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Bt Corn for 2002?

October 5, 2001
We are still waiting for word from EPA about whether they will renew the registration period for Bt corn. We have just learned that the conditional registration of Bt cotton has been extended for 5 years, but still there is no word on Bt corn. We assume we will learn something soon. In the meantime, it might be helpful to understand the conditions associated with the renewed registration of Bt cotton. Many, if not all, of these same conditions probably will apply to Bt corn if a renewed registration is granted.

EPA has determined that there is reasonable certainty that Bt cotton will not pose unreasonable risks to human health or to the environment. They arrived at this conclusion after an exhaustive review of information and a huge amount of public input. However, some conditions with the renewed registration of Bt cotton were amended to the registration. According to Stephen Johnson, assistant administrator for EPA's Office of Prevention, Pesticides and Toxic Substances, "As a condition of EPA's approval of the Bt cotton registration, we have adopted several provisions to strengthen insect resistance management, improve grower awareness and stewardship, and prevent gene flow from Bt cotton to weedy relatives."

A primary focus of the renewed registration of Bt cotton is resistance management, a strategy we have discussed at length as it relates to Bt corn. For Bt cotton, to reduce the possibility of insects developing resistance to Bt, the amended registration requires that some acres be set aside where non-Bt cotton will be grown to serve as a "refuge." These refuges support populations of insects that have not been exposed to the Bt toxin. The insect populations in the refuges will help prevent resistance development when they breed with any insects that survive Bt cotton fields. All of this should sound familiar because the companies and we have been strongly encouraging the use of non-Bt corn refuges for resistance management of European corn borers since Bt corn became commercially available. However, there are even more conditions regarding resistance management for the renewed registration of Bt cotton.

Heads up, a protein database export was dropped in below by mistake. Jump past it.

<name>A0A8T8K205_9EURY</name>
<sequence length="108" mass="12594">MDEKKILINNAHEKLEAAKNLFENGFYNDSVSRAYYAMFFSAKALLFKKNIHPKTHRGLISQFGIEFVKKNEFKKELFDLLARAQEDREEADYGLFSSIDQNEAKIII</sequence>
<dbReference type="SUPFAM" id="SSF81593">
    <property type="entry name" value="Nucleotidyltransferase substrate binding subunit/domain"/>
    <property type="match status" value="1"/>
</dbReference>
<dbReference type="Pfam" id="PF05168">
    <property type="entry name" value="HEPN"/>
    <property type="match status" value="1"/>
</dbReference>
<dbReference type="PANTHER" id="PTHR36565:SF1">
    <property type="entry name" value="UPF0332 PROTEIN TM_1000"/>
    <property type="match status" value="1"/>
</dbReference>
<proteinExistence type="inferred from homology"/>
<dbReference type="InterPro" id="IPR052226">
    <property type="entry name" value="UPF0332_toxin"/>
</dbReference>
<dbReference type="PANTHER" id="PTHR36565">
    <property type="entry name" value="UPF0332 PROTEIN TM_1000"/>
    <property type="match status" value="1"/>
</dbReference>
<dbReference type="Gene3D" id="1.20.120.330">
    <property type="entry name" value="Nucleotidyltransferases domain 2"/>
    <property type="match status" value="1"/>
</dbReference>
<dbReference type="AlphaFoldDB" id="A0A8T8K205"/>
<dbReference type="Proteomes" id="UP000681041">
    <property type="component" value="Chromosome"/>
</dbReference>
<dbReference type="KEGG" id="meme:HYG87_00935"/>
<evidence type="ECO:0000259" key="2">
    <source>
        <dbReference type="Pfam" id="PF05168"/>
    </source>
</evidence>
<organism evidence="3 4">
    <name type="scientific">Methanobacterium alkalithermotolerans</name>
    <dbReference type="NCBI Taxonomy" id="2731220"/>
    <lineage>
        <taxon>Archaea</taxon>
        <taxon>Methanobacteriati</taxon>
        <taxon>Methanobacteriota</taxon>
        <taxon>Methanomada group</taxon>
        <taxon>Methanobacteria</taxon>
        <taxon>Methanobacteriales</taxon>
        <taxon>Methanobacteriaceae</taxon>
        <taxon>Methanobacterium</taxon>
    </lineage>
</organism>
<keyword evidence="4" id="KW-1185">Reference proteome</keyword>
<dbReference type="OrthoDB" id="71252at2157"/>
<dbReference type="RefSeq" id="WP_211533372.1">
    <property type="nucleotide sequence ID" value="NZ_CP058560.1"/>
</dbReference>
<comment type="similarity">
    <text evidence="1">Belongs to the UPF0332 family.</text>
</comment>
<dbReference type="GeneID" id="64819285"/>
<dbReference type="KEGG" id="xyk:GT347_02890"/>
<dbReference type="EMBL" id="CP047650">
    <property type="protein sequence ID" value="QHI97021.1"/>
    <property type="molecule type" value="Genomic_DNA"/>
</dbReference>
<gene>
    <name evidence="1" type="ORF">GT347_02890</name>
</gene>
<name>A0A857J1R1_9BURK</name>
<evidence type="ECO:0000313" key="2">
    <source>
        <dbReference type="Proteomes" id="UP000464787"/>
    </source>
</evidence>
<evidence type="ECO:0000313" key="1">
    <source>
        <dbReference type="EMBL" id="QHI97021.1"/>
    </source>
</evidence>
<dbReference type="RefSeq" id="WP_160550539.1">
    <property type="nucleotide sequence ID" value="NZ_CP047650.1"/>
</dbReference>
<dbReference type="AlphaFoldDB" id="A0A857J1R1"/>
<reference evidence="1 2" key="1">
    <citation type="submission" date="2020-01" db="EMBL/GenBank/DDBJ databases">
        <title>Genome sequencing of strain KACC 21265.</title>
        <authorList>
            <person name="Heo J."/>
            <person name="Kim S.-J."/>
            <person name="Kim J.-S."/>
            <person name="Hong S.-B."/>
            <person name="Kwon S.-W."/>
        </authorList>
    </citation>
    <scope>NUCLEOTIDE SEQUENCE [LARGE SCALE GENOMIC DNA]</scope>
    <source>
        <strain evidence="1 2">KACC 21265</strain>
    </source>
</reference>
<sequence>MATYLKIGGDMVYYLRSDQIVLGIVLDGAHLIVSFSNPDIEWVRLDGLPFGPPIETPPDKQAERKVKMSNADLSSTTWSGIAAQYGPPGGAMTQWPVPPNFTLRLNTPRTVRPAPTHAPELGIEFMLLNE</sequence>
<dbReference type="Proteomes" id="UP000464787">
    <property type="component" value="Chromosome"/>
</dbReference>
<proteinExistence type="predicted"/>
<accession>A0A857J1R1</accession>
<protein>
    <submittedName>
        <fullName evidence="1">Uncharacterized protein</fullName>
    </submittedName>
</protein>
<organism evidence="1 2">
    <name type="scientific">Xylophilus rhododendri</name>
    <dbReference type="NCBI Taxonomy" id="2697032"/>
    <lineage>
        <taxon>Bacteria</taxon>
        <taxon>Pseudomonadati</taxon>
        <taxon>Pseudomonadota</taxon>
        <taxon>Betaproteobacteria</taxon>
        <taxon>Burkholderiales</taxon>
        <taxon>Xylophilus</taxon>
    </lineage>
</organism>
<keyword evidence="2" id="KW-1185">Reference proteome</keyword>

Other provisions to maximize protection of the public and environment include an EPA requirement that Monsanto, the company that developed Bt cotton, be responsible for monitoring for any potential impacts from its continued use. Monsanto also is responsible for educating growers about the best methods of planting Bt cotton to minimize any potential development of insect resistance or gene transfer to other plants.

So, there you have it. Good news for cotton growers. However, still no news for corn growers. One of the reasons for the delay of the decision regarding Bt corn was that new information about the potential effects of Bt corn on monarch caterpillars has become available, and EPA needed more time to review this information and invite public input. This issue is discussed in the following article.

Detailed information about EPA's decision regarding Bt cotton has been made available on the Office of Pesticide Program's "Biopesticides" Web site, http://www.epa.gov/pesticides/biopesticides/. Detailed information about EPA's decision regarding Bt corn will also become available at this Web site.--Kevin Steffey and Mike Gray

Author: Kevin Steffey Mike Gray


The Pest Management and Crop Development Bulletin
Executive Editor: Kevin Steffey, Extension Entomologist

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